Characteristics of fasting users among internal medicine patients in Germany

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Journal Article
Advances in Integrative Medicine, 2018, 5 (1), pp. 29 - 34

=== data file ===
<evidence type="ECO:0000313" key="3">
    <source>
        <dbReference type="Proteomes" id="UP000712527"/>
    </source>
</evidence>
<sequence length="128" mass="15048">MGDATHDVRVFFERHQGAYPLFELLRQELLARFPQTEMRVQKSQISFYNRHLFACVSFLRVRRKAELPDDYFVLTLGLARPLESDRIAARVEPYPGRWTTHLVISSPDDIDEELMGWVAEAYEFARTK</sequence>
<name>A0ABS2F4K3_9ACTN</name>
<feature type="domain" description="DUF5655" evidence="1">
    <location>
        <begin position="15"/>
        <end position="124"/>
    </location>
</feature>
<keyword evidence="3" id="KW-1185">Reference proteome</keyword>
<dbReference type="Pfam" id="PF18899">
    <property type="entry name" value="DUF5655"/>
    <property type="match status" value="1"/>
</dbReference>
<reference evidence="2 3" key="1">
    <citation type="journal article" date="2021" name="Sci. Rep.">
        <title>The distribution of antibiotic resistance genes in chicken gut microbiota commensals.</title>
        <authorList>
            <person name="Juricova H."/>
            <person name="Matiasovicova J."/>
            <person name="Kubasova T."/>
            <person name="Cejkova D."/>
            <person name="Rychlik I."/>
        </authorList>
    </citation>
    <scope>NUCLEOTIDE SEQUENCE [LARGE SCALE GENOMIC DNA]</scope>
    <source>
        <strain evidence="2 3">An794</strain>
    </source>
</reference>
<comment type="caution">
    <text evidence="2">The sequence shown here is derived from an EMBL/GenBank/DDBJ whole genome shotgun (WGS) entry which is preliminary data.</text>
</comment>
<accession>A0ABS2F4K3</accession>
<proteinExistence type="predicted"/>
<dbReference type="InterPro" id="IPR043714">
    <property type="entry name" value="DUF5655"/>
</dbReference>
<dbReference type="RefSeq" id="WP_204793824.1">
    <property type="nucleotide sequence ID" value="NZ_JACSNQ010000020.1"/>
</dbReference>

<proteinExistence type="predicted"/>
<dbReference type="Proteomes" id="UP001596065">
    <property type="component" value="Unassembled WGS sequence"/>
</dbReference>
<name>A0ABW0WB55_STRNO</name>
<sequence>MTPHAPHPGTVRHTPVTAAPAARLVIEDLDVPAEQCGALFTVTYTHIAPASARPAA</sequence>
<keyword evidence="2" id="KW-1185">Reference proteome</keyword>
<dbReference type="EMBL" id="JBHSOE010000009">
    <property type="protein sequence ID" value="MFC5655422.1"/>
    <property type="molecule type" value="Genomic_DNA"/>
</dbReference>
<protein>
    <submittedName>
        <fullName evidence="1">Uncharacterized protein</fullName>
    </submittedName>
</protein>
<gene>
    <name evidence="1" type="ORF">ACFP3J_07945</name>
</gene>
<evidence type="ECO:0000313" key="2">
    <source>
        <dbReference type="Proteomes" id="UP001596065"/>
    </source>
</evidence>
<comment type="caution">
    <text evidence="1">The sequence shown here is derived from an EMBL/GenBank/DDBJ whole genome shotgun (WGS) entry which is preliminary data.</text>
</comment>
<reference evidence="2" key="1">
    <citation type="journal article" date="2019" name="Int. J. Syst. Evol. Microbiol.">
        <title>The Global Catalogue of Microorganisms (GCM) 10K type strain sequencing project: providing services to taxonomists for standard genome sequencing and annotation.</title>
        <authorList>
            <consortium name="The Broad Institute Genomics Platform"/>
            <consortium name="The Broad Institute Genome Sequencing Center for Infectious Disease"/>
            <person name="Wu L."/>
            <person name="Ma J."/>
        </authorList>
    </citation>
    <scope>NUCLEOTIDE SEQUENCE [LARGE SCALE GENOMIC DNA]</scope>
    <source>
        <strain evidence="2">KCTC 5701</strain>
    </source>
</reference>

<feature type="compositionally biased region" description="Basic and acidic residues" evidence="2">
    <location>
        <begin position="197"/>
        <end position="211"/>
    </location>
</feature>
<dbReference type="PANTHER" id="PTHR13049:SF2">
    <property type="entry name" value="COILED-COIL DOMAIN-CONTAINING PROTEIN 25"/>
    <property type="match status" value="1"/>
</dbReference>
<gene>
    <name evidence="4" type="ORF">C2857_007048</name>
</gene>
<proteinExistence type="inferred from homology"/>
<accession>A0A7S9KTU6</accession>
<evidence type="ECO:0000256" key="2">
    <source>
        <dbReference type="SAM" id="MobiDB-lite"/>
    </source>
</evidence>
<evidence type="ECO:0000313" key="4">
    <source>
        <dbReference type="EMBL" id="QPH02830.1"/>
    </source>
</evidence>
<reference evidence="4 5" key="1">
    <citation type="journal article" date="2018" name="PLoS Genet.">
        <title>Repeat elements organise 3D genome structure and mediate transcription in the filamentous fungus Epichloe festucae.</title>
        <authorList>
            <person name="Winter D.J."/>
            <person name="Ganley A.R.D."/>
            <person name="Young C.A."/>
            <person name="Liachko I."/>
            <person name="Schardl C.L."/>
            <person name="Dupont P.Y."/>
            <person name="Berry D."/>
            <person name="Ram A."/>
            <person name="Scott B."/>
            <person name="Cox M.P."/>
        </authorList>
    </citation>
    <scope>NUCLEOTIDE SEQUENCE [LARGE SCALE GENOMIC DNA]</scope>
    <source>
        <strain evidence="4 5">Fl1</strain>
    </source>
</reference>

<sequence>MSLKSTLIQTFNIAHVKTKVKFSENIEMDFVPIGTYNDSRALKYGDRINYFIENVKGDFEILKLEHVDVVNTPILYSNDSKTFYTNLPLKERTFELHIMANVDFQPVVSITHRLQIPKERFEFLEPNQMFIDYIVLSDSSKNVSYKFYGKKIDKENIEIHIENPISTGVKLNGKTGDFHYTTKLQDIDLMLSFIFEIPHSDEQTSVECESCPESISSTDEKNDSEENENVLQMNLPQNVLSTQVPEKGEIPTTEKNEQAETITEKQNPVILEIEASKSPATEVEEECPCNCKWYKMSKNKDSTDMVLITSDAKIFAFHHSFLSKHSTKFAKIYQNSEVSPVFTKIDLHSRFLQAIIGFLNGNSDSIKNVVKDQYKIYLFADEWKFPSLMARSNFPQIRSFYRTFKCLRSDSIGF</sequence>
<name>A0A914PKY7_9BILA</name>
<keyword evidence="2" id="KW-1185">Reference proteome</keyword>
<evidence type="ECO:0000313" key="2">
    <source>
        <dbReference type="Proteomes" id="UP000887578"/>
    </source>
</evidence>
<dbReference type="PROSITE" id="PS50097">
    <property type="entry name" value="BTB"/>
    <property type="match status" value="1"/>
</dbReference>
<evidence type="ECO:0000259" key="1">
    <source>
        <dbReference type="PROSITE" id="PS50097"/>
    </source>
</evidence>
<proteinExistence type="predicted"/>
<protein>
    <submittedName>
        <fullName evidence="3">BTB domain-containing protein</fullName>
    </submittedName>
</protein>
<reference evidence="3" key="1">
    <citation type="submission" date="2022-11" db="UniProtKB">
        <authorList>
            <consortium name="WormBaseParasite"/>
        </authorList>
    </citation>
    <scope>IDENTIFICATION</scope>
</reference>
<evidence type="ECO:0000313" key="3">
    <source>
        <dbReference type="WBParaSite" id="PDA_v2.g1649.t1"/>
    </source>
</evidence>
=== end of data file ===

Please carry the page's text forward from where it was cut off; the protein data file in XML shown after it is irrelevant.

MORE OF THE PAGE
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© 2017 Elsevier Ltd Aim: The aim of this cross-sectional analysis was to identify sociodemographic, and health related predictors for fasting use among patients of a large integrative internal medicine ward. Methods: A cross-sectional analysis was conducted among patients being referred to a hospital for internal and integrative medicine. Patients’ ever-use of fasting for their primary medical complaint and their perceptions of benefit and harm were assessed. The potential predictors of fasting use included sociodemographic characteristics, health behaviour, internal medicine diagnosis, health, satisfaction with health, and health locus of control; and they were analysed using multiple logistic regression analysis. Results: Of 2144 respondents, 15.8% reported having used fasting, with 61.2% reporting perceived benefits and 3.9% harms due to use. Fasting use was positively associated with higher education, being diagnosed with osteoarthritis or fibromyalgia and regular fast food use, while patients with inflammatory bowel diseases, smokers, alcohol abstinent people and those with a high external social health locus of control were less likely to use fasting. A good health status and high internal locus of control were positively associated with the perception of fasting as helpful, while part-time employment, being diagnosed with inflammatory bowel diseases and being alcohol abstinent were negatively associated with perceived helpfulness. Conclusion: There is significant use of therapeutic fasting by integrative medicine patients in Germany, with high self-reported benefit and low self-reported harms. Use of fasting by patients was not related to evidence of efficacy of fasting for their condition, with other factors being more predictive of fasting use.
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